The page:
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The power of a simple “thank you”

Do say: “ I was surprised and pleased to get a thank you note from the chief executive.” Don’t say : “ We all got one. I got one last week thanking me for my contribution to a meeting I sent my apologies for”.
When we were children my mum always made us write,” thank you notes “for Christmas gifts. We hated it, in part it was the effort of writing but it was also that the gifts from distant relatives and friends were not age appropriate, exciting or showed any knowledge of our interests. Whether or not we liked the gifts was irrelevant to my mum, if you revived a gift it was expected that you wrote a thank you note. I was reminded of this  when thinking about how managers say thank you to their staff.
The chief Executive of an organisation I worked for suddenly started sending,”thank you notes”  to managers. They were inspired  by a presentation at a recent conference where the message was, “we don’t say thank you enough to our staff. If we did it more often as leaders it would have a powerful effect on moral”. To have a real impact the speaker stressed thank you notes should not be reserved for a special effort /occasion but should be a routine part of being an appreciative manager.
The first time I received a thank you note from the chief executive I felt rather pleased. It said thank you for your positive contribution at the recent senior managers workshop”. It was quickly followed by another thank you note for my positive contribution to a recent project group meeting. I thought I was definitely in with the chief executive until a colleague informed me that every one was getting these thank you notes. After about 3 months the notes stopped coming presumably the experiment had not worked. One reason was probably the mismatch between the sentiment the notes were intended to convey and the chief executives management style and general demeanour which was rather aloof, demanding and grumpy.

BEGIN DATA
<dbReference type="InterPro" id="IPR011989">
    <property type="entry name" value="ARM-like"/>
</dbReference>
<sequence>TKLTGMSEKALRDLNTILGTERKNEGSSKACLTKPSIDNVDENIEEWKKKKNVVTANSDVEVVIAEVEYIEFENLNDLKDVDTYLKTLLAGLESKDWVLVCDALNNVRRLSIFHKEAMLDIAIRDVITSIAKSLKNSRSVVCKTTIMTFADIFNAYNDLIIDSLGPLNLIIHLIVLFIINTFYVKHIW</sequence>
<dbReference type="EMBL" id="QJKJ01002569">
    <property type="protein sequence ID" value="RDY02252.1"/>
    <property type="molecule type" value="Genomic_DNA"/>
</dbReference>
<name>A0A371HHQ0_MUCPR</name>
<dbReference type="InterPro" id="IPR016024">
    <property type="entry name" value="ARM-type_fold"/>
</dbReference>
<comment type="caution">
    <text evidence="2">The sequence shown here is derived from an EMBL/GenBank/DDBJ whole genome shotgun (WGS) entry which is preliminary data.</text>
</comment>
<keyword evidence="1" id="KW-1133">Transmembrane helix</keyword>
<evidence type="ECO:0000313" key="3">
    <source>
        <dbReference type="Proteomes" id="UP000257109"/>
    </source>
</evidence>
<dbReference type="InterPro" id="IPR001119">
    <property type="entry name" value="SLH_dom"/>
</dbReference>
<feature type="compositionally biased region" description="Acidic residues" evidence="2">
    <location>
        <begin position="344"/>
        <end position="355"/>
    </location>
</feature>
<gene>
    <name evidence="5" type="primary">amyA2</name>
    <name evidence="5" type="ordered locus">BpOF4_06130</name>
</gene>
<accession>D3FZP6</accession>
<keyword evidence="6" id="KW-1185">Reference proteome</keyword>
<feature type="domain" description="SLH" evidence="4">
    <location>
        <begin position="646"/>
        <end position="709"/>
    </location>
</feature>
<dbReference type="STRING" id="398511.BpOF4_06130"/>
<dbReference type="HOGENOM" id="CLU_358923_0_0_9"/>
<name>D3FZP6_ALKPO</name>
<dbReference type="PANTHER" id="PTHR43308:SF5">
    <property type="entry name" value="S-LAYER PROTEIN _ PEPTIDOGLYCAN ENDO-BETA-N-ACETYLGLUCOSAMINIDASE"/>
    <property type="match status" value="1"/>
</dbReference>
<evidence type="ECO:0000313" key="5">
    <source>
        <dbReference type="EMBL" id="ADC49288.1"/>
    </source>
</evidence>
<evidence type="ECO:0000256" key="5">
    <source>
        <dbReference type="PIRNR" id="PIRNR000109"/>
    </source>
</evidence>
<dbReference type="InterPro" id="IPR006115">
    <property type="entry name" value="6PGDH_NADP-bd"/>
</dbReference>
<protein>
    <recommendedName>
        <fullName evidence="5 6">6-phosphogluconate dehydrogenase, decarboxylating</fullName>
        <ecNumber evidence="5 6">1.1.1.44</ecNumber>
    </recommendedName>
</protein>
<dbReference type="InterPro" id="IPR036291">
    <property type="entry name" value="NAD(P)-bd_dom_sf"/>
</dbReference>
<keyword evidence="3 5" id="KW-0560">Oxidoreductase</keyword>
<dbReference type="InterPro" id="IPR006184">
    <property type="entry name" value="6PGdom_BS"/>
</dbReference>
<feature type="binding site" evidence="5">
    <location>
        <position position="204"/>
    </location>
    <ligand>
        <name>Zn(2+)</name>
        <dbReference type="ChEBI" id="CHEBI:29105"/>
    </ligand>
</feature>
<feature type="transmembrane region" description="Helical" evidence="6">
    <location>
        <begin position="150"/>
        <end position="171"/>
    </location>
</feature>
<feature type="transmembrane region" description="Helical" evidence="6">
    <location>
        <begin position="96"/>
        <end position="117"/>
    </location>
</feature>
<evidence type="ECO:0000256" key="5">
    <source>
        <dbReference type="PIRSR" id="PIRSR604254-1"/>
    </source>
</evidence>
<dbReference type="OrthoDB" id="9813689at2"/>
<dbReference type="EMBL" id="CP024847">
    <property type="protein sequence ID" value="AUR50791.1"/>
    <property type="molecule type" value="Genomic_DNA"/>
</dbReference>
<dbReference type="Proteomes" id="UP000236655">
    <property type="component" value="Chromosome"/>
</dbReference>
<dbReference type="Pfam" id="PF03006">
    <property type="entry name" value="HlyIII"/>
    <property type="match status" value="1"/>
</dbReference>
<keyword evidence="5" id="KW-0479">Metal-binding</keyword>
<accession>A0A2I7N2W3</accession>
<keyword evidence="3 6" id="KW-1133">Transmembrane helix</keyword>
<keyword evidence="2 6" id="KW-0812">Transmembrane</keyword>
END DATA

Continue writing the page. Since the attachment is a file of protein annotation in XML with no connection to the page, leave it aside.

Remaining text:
The observation that managers don’t say thank you to their staff often enough is In my experience valid. Managers do need to let their staff know they value and appreciate their efforts. Senior managers can set the tone in the organisation by leading by example. The ,”thank you note “ is a good way of showing appreciation to individuals as long as the notes are personalised and not devalued by over use. However an abrasive, intolerant, demanding, domineering, credit stealing boss does not become a good manager just because they write a few thank you notes.

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